| Max - who prefers not to use his last name - was still in high school when he decided to go out and see the world. "In the winter of 1995, when I was 17, I sat down in front of an atlas in the school library and started to plan the trip that, I hoped, would give me direction in life, and let me realize my potential," he recounts. "I looked at the map and realized that my entire life, and all the people I had ever met and who had influenced me, had taken place on this minute piece of the world, and that there were a great deal of opportunities awaiting me outside. I started thinking of all the adventures waiting to happen to me out in the wild blue yonder."Heading home from the library, Max began to weave together a plan to make his way around North America in a kayak. He would update an Internet site from wherever he happened to be, and tell the world of his experiences. "To be an inspiration to others," he says, "and try to foment a revolution in the educational system, and drive people to be the best person they can be."
All this took place eight months before Max ever set foot in a kayak, two and a half years before he ever stroked a paddle through ocean waters, three years before he learned how to maintain a website, and four years before he learned how to operate satellite communications.
"I always wanted to be like a hero in the adventure stories," Max says. "My philosophy is, 'Don't do anything that you wouldn't want to tell everyone about.' Writing about the trip helps me to think about doing things in a responsible manner, and maintain focus. I am constantly questioning the reasons I am in a kayak, and am always asking myself what the readers think of me now." For their part, the websurfers send a great deal of e-mail. Some are enthusiastic, others condemn what he's doing. He regrets a few comments he made in his own journal, about Indians in Washington State. "Thanks to the trip, I've gained a broader perspective, and this is the real gift I have received. The educational system taught me to fear the world, as if there were some sort of vicious wolf waiting for me right around the corner. But anyone who wakes up every morning to the sound of birds chirping looks at the world with new eyes."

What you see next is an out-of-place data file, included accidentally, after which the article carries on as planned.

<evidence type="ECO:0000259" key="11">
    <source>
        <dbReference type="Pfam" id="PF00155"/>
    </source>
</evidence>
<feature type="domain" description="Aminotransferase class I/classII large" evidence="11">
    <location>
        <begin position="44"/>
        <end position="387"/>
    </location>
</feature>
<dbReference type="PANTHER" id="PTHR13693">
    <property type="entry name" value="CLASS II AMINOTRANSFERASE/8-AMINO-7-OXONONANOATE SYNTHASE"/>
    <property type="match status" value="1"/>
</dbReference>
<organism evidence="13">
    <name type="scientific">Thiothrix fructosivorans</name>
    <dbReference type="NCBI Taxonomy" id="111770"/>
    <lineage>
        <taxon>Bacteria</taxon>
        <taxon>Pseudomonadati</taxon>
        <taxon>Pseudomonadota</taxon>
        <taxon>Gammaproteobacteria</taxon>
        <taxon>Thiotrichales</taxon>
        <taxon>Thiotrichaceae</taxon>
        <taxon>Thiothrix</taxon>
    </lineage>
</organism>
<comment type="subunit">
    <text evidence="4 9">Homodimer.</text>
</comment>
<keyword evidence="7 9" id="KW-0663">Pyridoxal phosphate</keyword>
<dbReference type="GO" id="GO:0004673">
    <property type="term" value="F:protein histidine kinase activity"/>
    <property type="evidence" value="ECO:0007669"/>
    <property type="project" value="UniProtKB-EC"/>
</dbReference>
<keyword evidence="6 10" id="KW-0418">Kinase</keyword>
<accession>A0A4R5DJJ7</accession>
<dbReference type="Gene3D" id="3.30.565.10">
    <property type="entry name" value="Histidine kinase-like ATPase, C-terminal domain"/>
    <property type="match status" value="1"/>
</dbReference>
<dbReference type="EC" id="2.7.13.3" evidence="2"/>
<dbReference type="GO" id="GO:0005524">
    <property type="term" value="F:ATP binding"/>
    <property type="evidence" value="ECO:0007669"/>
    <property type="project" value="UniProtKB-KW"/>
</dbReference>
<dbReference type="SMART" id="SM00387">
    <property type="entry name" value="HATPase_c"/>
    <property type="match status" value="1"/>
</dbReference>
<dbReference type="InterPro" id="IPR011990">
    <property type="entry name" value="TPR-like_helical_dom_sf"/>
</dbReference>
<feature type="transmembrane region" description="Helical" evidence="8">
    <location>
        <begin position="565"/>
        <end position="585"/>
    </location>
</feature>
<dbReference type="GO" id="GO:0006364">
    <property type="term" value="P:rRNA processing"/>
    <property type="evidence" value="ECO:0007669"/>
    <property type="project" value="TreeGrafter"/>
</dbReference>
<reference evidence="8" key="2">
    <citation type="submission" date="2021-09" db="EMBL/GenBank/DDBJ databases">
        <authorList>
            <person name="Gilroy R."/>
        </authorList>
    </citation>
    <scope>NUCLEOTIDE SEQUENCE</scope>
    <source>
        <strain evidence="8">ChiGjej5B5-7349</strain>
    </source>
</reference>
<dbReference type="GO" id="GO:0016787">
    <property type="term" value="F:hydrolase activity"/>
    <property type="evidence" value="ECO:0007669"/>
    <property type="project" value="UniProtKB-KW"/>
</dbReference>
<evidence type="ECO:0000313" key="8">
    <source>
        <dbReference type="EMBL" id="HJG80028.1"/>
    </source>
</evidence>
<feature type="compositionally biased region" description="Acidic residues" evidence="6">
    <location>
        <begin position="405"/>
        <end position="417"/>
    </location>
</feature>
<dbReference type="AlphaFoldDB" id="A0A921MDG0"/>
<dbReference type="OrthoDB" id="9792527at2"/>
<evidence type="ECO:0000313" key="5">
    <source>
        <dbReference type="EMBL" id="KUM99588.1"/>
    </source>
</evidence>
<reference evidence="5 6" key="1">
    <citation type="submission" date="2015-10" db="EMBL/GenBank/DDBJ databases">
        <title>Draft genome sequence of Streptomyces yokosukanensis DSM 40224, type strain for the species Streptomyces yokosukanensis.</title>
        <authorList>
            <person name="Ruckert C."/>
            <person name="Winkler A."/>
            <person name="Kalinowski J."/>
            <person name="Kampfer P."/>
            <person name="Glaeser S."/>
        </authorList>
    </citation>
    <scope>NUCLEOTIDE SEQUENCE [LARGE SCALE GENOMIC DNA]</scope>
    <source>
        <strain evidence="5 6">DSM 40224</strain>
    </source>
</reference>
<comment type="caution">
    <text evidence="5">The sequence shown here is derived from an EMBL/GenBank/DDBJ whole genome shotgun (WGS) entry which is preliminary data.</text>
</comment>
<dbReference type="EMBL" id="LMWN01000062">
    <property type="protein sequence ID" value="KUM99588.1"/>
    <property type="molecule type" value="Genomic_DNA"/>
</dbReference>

Max's voyage is being underwritten by his family and by several companies that agreed to serve as sponsors after he convinced them his website would draw innumerable readers. Nevertheless, the money ran out midway through the trip. "I flew home to Canada, and went on a lecture tour with the slides from the first part of the trip. Over 4,000 people came to hear about it, filling the auditoriums of four schools, a university, a church and a museum. I am now setting up a foundation that will offer grants of $5,000 a year to high-school students who want to take trips like mine but who don't have monetary support from their families, such as I had."
Max went back to his kayak, with a digital camcorder this time. Earlier in the trip, his website featured only still pictures, but now Max hopes to enrich it with excerpts of what will eventually be a full-length documentary film. Despite the cramped space, Max's kayak is equipped with a satellite phone, a laptop, and a solar panel that produces the electricity. "It makes it hard to paddle," Max admits, "but it's worth it, because being connected with the world comforts and amuses me when I'm alone. I've met with some of my readers, but it's always embarrassing, because I have no idea which stories or jokes they've already seen on the website."